This text is part of:
Enter EPIGNOMUS and STICHUS, followed by some SLAVES.
Inasmuch as, my business prosperously carried on, I am returned safe home, thanks do I return to Neptune and to his tempests; to Mercury as well1, who in my traffic has aided me, and by my profits has rendered my property fourfold. Those whom formerly I affected with sorrow at my departure, the same shall I now make joyous at my arrival. But already have I met my connexion Antipho, and from bad terms have I returned to friendship with him. See, prithee, what money can effect. Since, my affairs prospering, he sees that I've returned, and brought home great wealth, without any mediators, there on board the ship, upon the deck, we have returned to friendship and good feeling. Both he and my brother dine with me this day; for yesterday we were both in the same harbour2 together; but to-day my ship weighed anchor a little the soonest. Take these people in-doors, Stichus, whom3 I've brought with me. STICHUS
Master, whether I'm silent or speak, I'm sure you know how many hardships I've endured in your service; now, on my arrival home, I wish to spend in freedom4 this one day after these many hardships. EPIGNOMUS
You ask what's just and right. Stlchus, you may take this day for yourself; I don't object to it. Go where you like. A cask, too, of old wine, I give you to drink. STICHUS
O, grand! I'll have my mistress this day. EPIGNOMUS
Even ten, so long as it is at your own expense STICHUS
What * * * * ? EPIGNOMUS
What * * * * ? STICHUS
I'll go and dine * * 'Tis thus it pleases me * * * * * EPIGNOMUS
Where do you dine to-day? STICHUS
This plan have I thus resolved upon. I have a mistress here in the neighbourhood, Stephanium, the servantmaid of your brother. I'm going to invite her; I'll take her to a pic-nic entertainment5 at her fellow- servant's, Sagarinus We both have the same mistress; we are rivals. EPIGNOMUS
Come then, conduct them in. I grant you this day. STICHUS
Hold me to blame if I don't make the most of it6. Troth now, I'll pass through the garden to my mistress, to engage her beforehand for me this evening; at the same time I'll give my contribution, and bid the dinner to be cooked at Sagarinus's, or else I'll go myself and make my marketing as caterer. Sagarinus, * * * * * * * a servant * * * for my * * * * * with stripes * * * * to take him home well thrashed, I'll make all things to be in readiness here; but I'm delaying myself. And don't you be surprised7 to the AUDIENCE that men, who are slaves, drink, court, and give invitations to dinner? This is allowed us at Athens. But when I think of it, rather than meet with censure, there's here, too, another door to the back buildings of our house. I'll go that way to market; by that way I'll bring back the provisions--through the garden there's a passage that communicates with both houses. To the SLAVES. Do you follow me this way. I surely will pull this day to bits8. Goes into the house of EPIGNOMUS.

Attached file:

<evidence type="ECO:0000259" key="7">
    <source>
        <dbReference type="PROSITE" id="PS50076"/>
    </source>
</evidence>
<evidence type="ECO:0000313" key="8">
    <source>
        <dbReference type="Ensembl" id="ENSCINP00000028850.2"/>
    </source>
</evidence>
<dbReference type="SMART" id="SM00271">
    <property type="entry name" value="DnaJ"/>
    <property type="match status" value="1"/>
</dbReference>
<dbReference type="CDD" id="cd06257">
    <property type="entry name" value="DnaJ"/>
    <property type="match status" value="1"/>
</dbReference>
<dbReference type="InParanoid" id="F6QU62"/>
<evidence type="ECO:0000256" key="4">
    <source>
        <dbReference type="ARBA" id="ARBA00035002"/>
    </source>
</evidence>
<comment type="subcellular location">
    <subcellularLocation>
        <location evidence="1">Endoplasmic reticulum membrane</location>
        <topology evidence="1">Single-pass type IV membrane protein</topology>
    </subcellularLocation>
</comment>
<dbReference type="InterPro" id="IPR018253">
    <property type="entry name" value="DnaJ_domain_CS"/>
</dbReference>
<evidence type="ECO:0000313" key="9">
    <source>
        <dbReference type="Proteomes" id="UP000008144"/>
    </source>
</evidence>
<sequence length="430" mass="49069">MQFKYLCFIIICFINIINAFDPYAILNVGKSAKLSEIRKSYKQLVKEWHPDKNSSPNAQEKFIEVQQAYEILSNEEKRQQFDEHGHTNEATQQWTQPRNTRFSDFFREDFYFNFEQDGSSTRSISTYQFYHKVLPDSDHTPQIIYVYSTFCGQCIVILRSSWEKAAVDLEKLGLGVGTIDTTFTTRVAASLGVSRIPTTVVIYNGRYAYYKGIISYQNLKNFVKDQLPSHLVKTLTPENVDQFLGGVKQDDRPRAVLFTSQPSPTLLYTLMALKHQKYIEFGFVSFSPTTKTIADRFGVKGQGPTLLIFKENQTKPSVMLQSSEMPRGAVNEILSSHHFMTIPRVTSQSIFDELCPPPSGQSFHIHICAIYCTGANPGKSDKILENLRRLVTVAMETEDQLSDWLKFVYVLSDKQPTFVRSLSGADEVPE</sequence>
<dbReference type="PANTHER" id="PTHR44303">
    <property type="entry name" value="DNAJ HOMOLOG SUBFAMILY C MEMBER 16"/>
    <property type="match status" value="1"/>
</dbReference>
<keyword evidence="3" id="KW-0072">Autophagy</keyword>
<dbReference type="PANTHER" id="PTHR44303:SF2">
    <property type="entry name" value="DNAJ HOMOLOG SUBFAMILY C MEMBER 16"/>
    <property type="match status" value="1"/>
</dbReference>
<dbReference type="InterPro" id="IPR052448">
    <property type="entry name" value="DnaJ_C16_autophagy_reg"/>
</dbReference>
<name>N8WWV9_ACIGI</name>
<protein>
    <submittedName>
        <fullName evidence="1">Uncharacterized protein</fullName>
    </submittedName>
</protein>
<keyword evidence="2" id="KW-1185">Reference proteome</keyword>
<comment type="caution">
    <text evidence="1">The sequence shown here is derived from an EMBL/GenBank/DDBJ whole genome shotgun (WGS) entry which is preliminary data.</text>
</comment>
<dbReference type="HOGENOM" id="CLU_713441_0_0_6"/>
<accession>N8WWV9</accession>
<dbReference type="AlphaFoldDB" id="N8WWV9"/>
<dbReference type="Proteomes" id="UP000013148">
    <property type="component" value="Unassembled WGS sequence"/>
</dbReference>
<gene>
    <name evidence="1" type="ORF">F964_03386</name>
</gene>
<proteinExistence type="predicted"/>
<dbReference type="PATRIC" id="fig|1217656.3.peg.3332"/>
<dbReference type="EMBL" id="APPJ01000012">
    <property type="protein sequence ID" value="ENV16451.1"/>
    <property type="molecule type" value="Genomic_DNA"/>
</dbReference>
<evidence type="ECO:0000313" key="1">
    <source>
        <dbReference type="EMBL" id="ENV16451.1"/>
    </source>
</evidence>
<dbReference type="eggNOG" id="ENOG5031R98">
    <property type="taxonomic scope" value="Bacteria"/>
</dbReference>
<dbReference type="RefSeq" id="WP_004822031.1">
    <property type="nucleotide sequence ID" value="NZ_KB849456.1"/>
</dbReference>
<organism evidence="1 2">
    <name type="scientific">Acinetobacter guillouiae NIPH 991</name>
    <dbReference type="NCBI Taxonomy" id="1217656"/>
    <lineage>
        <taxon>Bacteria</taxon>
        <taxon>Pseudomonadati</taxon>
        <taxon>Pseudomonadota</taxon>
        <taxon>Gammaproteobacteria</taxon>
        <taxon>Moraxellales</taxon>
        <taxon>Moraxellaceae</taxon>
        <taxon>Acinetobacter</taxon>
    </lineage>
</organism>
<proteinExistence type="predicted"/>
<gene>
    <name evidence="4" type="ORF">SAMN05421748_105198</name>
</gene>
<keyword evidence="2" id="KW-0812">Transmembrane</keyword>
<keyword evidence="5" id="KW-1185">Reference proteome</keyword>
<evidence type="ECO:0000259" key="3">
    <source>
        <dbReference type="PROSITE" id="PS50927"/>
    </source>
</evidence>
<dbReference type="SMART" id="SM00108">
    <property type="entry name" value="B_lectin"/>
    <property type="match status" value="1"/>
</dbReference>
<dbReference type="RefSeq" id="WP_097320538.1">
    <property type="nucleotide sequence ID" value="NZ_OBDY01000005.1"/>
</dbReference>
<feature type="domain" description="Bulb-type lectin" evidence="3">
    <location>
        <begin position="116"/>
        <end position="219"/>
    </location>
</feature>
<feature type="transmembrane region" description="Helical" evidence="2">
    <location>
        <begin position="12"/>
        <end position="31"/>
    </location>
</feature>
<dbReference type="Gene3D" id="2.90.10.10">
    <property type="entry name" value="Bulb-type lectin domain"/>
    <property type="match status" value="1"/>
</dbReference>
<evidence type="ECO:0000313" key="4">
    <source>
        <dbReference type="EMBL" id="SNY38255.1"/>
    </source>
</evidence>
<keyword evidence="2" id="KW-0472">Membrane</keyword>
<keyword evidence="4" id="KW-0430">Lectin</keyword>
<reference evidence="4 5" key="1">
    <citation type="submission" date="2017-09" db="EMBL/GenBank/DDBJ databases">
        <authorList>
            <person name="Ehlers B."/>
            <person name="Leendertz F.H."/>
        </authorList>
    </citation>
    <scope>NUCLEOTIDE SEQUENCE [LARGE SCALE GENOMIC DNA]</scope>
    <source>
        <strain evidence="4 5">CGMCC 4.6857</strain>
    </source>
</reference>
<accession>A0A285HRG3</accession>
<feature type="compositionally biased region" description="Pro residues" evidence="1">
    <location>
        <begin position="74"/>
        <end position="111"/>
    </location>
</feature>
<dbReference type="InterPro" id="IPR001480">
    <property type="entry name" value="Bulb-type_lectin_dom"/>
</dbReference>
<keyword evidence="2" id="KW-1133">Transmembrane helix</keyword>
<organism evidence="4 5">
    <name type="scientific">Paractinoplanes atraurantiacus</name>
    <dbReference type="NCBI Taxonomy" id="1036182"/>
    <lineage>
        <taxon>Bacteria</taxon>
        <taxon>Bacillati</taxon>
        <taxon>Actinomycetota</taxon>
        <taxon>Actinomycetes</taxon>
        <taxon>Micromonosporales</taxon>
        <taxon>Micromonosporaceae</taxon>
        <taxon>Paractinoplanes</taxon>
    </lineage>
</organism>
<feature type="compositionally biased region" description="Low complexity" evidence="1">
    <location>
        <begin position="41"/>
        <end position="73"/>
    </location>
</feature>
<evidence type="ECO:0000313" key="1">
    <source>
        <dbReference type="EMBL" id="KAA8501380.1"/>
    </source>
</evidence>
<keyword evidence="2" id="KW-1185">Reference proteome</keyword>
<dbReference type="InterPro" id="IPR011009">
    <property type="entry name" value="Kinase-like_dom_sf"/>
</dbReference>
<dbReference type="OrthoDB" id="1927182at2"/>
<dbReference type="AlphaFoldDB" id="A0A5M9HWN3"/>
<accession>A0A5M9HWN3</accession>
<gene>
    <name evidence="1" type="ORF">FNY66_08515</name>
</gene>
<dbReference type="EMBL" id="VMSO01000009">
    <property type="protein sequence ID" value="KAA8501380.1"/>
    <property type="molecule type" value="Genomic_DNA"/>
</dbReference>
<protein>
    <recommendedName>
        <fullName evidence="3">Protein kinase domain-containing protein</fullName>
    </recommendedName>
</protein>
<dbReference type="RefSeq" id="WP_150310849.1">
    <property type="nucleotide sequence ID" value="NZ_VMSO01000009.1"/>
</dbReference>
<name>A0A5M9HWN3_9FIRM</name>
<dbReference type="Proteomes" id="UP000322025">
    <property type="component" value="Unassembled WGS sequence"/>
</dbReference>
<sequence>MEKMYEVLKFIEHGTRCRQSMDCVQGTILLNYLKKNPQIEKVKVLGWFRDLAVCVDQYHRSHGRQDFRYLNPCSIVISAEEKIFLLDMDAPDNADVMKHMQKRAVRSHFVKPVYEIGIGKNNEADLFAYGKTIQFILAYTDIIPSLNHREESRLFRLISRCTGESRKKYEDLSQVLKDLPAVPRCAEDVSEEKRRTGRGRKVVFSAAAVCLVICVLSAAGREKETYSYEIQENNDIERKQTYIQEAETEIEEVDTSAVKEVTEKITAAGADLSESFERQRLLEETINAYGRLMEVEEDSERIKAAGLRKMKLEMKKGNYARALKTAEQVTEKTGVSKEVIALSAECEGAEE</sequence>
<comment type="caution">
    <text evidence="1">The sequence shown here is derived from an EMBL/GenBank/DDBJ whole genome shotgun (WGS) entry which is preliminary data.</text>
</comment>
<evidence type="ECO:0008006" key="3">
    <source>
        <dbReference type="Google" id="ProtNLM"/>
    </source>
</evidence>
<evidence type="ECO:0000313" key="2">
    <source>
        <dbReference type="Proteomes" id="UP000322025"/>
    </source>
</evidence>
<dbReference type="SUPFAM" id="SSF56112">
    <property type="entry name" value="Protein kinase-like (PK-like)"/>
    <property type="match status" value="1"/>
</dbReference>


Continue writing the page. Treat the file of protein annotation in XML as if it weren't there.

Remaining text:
1 To Mercury as well: Mercury was the God of traffic and gain, and the guardian of tradesmen He was said to receive his name from "merx," "traffic" or "merchandise." See the comical prayer of the cheating tradesman to his tutelar Divinity, in the Fasti of Ovid, B. 5, l. 675 et seq.
2 In the same harbour: He here alludes to the custom in those times of lying at anchor during the night, and sailing in the day-time only, as it is clear that reference cannot here be made to the harbour from which they originally set out, as that was in Asia, and they could not have reached Athens from Asia within twenty-four hours. Epignomus and his brother appear to have freighted two ships with the valuable property which they had acquired in partnership.
3 These people whom: He alludes to the female slaves which have been already mentioned, consisting of harpers and music-girls, one of whom we shall shortly find to have attracted the admiration of Antipho.
4 To spend in freedom: "Eleutheria." This is, originally, a Greek word. It was also the name of the Goddess of Liberty.
5 A pic-nic entertainment: "Symbola" was the name given to an entertainment to which each of the guests contributed in money or kind; similar in principle, to what we call a "pic-nic" entertainment.
6 Make the most of it: "Excruciavero." Literally, "torment it.' He seems to allude to the word "dedo," used by his master in the preceding line, "I surrender to you this day;" that word being especially applied to the surrender or giving-up of prisoners; on which Stichus rejoins, "As the day is surrendered to me, I'll torment it like a real prisoner"--meaning "I won't let it pass in quietness." He fully keens his word.
7 Don't you be surprised: He apologises for introducing slaves carousing on the Roman stage, by reminding the Spectators that the scene is at Athens. where greater freedom and indulgence was allowed to slaves than at Rome.
8 Pull this day to bits: "Hunc lacero diem." He seems here to continue the metaphor used in ver. 436: "I'll torture this day finely"--I'll get all I can out of it.
This work is licensed under a Creative Commons Attribution-ShareAlike 3.0 United States License.